By “analyte-support conjugate” is meant any analyte such as previously described, immobilized on a support-material such as previously defined by any means. Immobilization of the analytes on the support-material may be made by simple adsorption or via a chemical or physical reaction able to modify the surface of the support-material and therefore enabling fixing of the analyte by covalent bonds, or by chelation or by molecular recognition via a ligand immobilized on the support-material, and by any other conventional means able to withhold an analyte well known to those skilled in the art.
By “ligand” is meant an element able, through a chemical or physical bond, to form a complex with an analyte.
Examples of ligands which may be cited are antibodies, antibody fragments, antigens, haptenes, lectines, sugars, ribonucleic acids, deoxyribonucleic acids, proteins in particular A or G, hormones, hormone receptors, biotin, avidin or streptavidin and, in general, natural or synthetic ligands and analogues of modified ligands, which may enter into competition with the ligands.
In the remaindes of this disclosure, “circulating cell” will denote any type of system comprising the conduit with its reduced cross section part, and at least two inlet and outlet pipes allowing the passage of a fluid within the conduit.
By “reduced cross-section” shall be meant a section which is generally narrower than that of the remainder of the conduit. In some cases, the entire conduit may have this reduced cross section. This portion of reduced cross section may also be called a “restriction” and, owing to its particular analyte-fixing properties, it will be called hereinafter an “active zone”.
This active zone is therefore formed of the wall of the conduit on which ligands may be fixed which are able to bind with the analyte.
These ligands are fixed on the wall by any means such as by chemical reaction (covalent bonding) or physical reaction (adsorption) to modify the surface of the wall and enable fixation of the ligand.
According to the invention, the reduced cross section part of the conduit able to fix and immobilize the analyte may be of different shapes. It may in particular be round, the conduit being of cylindrical shape, or rectangular when the fluid circulation will be plane-type circulation between two parallel surfaces.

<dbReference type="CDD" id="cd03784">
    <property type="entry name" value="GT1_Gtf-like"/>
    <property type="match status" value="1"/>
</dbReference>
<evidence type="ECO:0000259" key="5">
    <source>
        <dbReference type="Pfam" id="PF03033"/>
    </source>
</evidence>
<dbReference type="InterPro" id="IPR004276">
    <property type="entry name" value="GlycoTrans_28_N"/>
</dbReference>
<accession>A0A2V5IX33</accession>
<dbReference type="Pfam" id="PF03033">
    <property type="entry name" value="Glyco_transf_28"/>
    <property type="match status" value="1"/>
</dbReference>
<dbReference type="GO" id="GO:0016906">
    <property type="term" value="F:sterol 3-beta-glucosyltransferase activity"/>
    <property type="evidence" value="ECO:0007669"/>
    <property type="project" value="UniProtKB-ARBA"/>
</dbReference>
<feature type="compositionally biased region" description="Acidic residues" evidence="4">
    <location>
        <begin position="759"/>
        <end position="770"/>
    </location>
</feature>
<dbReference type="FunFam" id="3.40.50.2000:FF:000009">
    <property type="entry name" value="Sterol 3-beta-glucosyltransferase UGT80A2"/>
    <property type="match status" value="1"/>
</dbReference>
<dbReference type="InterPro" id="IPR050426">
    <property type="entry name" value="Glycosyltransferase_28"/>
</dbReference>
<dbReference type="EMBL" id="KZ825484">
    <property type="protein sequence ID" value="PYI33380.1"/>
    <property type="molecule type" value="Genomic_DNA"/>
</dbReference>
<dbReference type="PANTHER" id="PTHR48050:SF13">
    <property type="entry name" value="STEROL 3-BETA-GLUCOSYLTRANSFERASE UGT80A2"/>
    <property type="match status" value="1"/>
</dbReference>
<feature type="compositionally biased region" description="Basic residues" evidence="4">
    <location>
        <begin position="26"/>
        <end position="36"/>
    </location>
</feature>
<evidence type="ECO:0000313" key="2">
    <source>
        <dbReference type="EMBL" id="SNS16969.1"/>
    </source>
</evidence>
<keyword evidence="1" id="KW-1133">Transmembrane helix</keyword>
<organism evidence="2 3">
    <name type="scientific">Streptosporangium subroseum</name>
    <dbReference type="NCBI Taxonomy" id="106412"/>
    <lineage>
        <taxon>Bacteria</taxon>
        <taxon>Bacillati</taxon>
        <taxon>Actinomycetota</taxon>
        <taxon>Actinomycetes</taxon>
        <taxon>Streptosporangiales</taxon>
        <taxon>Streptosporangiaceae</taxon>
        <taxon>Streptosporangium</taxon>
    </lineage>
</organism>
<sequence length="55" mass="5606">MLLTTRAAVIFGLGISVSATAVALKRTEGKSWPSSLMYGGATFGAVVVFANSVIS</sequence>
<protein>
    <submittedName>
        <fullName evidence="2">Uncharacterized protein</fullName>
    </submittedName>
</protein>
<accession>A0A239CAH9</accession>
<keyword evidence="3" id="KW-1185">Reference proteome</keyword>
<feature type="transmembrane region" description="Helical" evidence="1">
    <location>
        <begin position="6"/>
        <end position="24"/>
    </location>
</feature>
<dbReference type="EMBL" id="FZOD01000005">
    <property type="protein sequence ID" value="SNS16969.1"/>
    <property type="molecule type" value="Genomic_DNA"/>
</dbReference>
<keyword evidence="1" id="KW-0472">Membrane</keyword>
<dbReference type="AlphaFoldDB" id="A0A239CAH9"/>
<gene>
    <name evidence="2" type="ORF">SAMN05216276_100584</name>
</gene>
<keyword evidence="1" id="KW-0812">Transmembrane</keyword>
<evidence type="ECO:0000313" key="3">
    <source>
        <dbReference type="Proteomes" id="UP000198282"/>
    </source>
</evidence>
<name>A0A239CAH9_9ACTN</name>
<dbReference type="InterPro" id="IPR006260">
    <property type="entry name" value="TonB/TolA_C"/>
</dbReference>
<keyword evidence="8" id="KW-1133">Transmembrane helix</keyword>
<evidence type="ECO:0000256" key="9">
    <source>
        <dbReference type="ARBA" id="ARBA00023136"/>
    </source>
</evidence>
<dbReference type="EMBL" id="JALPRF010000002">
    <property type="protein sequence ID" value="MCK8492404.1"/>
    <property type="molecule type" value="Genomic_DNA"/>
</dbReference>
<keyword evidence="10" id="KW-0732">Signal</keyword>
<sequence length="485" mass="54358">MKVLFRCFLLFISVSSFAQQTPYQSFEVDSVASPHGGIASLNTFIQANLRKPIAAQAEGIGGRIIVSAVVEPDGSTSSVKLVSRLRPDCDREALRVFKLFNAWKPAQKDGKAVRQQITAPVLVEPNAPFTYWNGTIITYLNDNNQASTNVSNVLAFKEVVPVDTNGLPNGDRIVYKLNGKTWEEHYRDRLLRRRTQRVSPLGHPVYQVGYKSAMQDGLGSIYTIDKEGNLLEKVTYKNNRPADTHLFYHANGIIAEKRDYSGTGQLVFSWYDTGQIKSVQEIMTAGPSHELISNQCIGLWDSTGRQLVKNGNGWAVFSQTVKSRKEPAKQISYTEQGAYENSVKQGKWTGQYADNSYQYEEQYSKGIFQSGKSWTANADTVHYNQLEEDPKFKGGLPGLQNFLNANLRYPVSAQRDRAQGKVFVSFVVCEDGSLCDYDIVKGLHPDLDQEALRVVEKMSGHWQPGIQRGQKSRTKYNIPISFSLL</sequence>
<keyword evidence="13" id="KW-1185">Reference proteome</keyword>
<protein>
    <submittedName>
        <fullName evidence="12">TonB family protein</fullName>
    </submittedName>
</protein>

The conduit may be made in various materials, for example in materials of polymer, inorganic or metal type.
Examples of polymer materials which may be cited are polystyrene-based polymers, polyacrylates, polymethacrylates, polybutadienes, polypropylenes, or others, either alone or in the form of copolymers.
Examples of inorganic materials which may be cited include silicon oxide, silicon nitride, silicon, glass and quartz.
According to the invention, the reduced cross section part of the conduit must be dimensioned such that it is compatible with the size of the analyte to be determined.
If the conduit is of large size in relation to the size of the immobilized analyte, the presence of this analyte will not lead to a significant variation in load loss. It will therefore not be possible either to detect or to quantify the analyte.
The theories of fluid mechanics show that in general the load loss ΔP between the inlet and outlet of a portion of conduit having a reduced cross section is defined by the following equation:
where Q represents the volume flow of the liquid and K is a load loss coefficient related to the geometric characteristics of the conduit and the viscosity of the fluid.
According to their respective dimensions, the presence of analytes or analyte-support conjugates on the walls of the conduit causes a change in the load loss coefficient. With a conduit height close to the dimensions of the analyte or of the analyte-support conjugate, a variation in load loss coefficient is obtained which can be measured.
Therefore, to conduct the determination of the analyte under good conditions, a conduit is used whose reduced cross section part is of a size that is adapted to the size of the immobilized analyte or of the immobilized analyte-support conjugate.
Preferably, the smallest dimension Tc of the reduced cross section of the conduit is such that:
in which TA represents the size of the fixed analyte either as such or in the form of an analyte-support conjugate, on the wall of the reduced cross section part of the conduit, or e represents the thickness of the ligand.
When circulation of the fluid takes place between two parallel surfaces, Tc represents the distance between the two surfaces. In respect of a cylindrical conduit, Tc represents the diameter of the conduit.
The size of the analytes or analyte-support conjugates is very small since the analyte may be made up of one molecule or of one living cell; conduits of small dimensions are required, for example a few hundred nanometres or more.